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Modern computers come with all sorts of programs pre-installed, and there are several other ways applications find their way to these devices as well. Whether your computer is new or old, you may have noticed an application called CCleaner on it at some point.

It’s even possible the program started up and made some cleanup suggestions to you randomly as you booted up your machine one day. Some users wonder what CCleaner is, how it might have found its way onto their devices, whether it is harmful, and what they might do about it. We’ll take you through the details of all these things and more in our article below.

ccleaner home page

How Did CCleaner Get on My Computer?

There are only a few ways CCleaner could get on your computer. If you did not install the application yourself, someone else you know may have installed it on your system at some point.

If your PC is a shared unit, someone else who has access may have wanted to run it as a disk cleanup tool. If you know this is not the case, it could also come pre-installed on some systems as a utility tool.

In other cases, perhaps it was bundled as part of another software package you downloaded, and you would have had to click a checkbox in order to opt out of installing it. If you didn’t notice it on your system at all until recently, this is a probable scenario.

Is CCleaner Harmful?

By itself, CCleaner is not a harmful tool. It is a disk cleanup tool that is designed to help you delete unwanted or junk files that could be taking up space on your computer needlessly.

It can also help you delete private data that you no longer use or want to keep safe. You can think of CCleaner as something similar to the native Disk Cleanup tool that your computer probably has already in its list of apps somewhere. Essentially, it is another disk cleanup tool with a few extra features.

That said, you do need to know a few things about CCleaner in order to use it properly. Improper use of the program could result in the accidental deletion of files that you still need. One of the reasons for this is the tool’s fairly aggressive registry cleanup protocols. Your system’s registry can contain old or broken files that aren’t useful anymore.

However, many of the things stored in the registry are essential to maintaining good function for your computer. Therefore, some might recommend that you not bother doing anything with the registry as far as CCleaner is concerned. It can still clean other junk files without incident, and you can look over the file paths to see if they are still useful to you or not.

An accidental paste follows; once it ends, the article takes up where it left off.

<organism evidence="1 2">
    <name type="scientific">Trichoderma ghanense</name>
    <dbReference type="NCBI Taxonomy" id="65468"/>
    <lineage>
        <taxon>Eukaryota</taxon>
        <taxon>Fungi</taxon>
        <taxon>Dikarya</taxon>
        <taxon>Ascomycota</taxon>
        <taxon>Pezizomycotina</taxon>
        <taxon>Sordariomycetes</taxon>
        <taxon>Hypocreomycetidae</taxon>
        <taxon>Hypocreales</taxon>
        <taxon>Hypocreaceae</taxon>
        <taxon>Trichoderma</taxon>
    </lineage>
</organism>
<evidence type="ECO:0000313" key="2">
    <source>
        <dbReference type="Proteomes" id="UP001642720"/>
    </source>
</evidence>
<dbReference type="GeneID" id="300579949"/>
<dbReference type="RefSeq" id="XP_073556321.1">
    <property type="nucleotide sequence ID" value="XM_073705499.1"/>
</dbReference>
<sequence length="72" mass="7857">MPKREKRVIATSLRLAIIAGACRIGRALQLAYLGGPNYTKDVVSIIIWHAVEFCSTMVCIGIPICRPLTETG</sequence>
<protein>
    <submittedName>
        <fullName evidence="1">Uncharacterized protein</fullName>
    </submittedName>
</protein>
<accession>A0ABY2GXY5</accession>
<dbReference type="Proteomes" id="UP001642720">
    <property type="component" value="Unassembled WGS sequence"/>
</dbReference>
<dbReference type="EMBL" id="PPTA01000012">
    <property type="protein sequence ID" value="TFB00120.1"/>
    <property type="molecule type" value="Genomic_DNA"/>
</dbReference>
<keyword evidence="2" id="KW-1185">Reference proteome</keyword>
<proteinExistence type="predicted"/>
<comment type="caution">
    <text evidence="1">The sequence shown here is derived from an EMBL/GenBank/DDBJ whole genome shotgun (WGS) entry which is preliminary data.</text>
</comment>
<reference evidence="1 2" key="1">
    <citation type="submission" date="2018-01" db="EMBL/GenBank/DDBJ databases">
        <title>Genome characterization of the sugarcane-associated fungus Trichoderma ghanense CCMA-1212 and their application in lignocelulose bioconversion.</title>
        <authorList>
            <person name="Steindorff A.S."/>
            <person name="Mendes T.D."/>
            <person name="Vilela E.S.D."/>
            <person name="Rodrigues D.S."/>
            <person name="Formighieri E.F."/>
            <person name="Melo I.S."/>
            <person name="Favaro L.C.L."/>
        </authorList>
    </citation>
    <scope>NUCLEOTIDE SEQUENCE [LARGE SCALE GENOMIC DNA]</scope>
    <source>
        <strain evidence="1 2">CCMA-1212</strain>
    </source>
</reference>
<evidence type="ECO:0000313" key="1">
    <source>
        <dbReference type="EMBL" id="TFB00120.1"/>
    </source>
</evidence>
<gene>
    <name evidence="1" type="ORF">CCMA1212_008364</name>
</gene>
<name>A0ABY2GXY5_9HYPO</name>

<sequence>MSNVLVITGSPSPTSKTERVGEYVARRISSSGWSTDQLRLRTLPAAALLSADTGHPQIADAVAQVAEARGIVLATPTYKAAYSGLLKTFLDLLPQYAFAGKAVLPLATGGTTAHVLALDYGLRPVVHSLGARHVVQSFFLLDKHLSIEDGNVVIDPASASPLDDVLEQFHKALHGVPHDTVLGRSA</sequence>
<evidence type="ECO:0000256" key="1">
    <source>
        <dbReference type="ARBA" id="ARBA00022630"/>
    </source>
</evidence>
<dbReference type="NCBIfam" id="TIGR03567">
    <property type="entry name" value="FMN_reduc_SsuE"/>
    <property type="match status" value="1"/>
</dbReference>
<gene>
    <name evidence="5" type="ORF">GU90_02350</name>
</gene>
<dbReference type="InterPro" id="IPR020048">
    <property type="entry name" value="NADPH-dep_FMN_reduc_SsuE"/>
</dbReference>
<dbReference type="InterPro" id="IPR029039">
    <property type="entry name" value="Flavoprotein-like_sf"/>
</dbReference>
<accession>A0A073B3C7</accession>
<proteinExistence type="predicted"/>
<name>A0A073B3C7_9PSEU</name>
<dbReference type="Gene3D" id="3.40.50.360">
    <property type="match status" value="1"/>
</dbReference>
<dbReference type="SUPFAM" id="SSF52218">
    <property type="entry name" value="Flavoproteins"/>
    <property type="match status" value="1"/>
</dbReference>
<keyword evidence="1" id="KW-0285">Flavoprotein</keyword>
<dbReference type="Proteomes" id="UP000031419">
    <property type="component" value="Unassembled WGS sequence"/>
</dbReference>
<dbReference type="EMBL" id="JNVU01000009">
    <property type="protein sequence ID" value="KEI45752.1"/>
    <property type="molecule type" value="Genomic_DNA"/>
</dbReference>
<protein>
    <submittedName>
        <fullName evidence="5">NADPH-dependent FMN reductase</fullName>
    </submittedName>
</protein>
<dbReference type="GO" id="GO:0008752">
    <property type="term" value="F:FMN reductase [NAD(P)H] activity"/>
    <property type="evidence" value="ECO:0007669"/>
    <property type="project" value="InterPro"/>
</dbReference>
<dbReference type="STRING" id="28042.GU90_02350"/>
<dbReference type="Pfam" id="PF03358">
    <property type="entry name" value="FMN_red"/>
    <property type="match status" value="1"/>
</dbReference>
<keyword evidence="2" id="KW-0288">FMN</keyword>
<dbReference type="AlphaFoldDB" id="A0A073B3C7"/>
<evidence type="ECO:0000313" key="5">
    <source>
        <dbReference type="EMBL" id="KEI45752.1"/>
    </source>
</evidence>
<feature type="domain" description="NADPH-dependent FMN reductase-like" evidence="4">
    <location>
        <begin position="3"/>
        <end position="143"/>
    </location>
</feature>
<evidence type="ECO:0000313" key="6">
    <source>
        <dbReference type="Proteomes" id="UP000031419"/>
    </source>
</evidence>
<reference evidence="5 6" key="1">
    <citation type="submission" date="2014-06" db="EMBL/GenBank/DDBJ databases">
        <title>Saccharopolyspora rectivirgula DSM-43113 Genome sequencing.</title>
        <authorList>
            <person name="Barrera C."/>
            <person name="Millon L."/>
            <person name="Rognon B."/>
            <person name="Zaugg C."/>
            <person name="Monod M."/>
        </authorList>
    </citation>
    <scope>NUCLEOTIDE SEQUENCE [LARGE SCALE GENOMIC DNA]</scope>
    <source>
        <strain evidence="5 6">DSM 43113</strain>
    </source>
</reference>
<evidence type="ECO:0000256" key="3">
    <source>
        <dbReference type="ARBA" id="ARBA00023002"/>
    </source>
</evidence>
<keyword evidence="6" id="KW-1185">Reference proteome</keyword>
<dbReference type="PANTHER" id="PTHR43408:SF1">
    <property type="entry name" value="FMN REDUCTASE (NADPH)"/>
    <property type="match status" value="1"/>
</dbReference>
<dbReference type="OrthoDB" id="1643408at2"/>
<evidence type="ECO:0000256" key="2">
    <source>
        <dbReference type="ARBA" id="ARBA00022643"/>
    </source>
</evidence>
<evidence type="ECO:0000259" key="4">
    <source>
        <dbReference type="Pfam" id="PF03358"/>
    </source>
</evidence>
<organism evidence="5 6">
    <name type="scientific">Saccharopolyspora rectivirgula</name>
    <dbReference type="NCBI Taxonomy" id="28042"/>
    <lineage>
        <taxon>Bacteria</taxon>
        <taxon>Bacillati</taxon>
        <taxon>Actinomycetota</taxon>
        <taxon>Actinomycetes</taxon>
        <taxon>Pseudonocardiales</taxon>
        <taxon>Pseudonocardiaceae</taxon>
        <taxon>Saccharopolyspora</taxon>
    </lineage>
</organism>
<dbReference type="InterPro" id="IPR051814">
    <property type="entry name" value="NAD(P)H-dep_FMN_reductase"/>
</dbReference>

It’s a good idea to be careful when deleting any files from your computer, but there are broad categories of data into which CCleaner groups the information on your PC. Once you ask CCleaner to ‘Analyze’ all of the data on your computer, it will check file pathways and look for things it might consider junk files or unnecessary.

It will display the results to you, and from here you can pick and choose which things to keep or which to delete. Disk Cleanup does something similar, but CCleaner extends this functionality to third-party apps that may be storing useless or sensitive data on your computer, too.

Does CCleaner Have a Virus?

CCleaner itself doesn’t appear to have any kind of viruses in current or recent versions. However, some users may have read about malicious actors hacking and inserting malware code into the free versions of CCleaner some years ago.

During the hack, the 32-bit version of the program for Windows was compromised in such a way that bad actors were able to gain access to the program and change how it functioned. Namely, they inserted code that could allow systems to be controlled remotely. The code could also collect data from users’ systems to send back to hackers.

Two different, particular versions of the regular CCleaner program and CCleaner Cloud were affected by this attack. For the base program, version 5.33.6162 had code inserted into it, while version 1.07.3191 is the particular one that affected the cloud-based program. It would appear that earlier versions were unaffected by this issue, and the parent company swiftly moved to migrate CCleaner over to a new version that was not compromised by a breach.

In short, although CCleaner does not have a virus, a particular version of it accepted malware that piggybacked onto legitimate code from the program. Some users then downloaded the compromised version of CCleaner at that time. Understandably, some users are still wary about using CCleaner to do any file cleaning for them.

If you are concerned, one of the steps you could take is to scan your system—and particularly the CCleaner application itself—to see if any problematic or malicious code is found.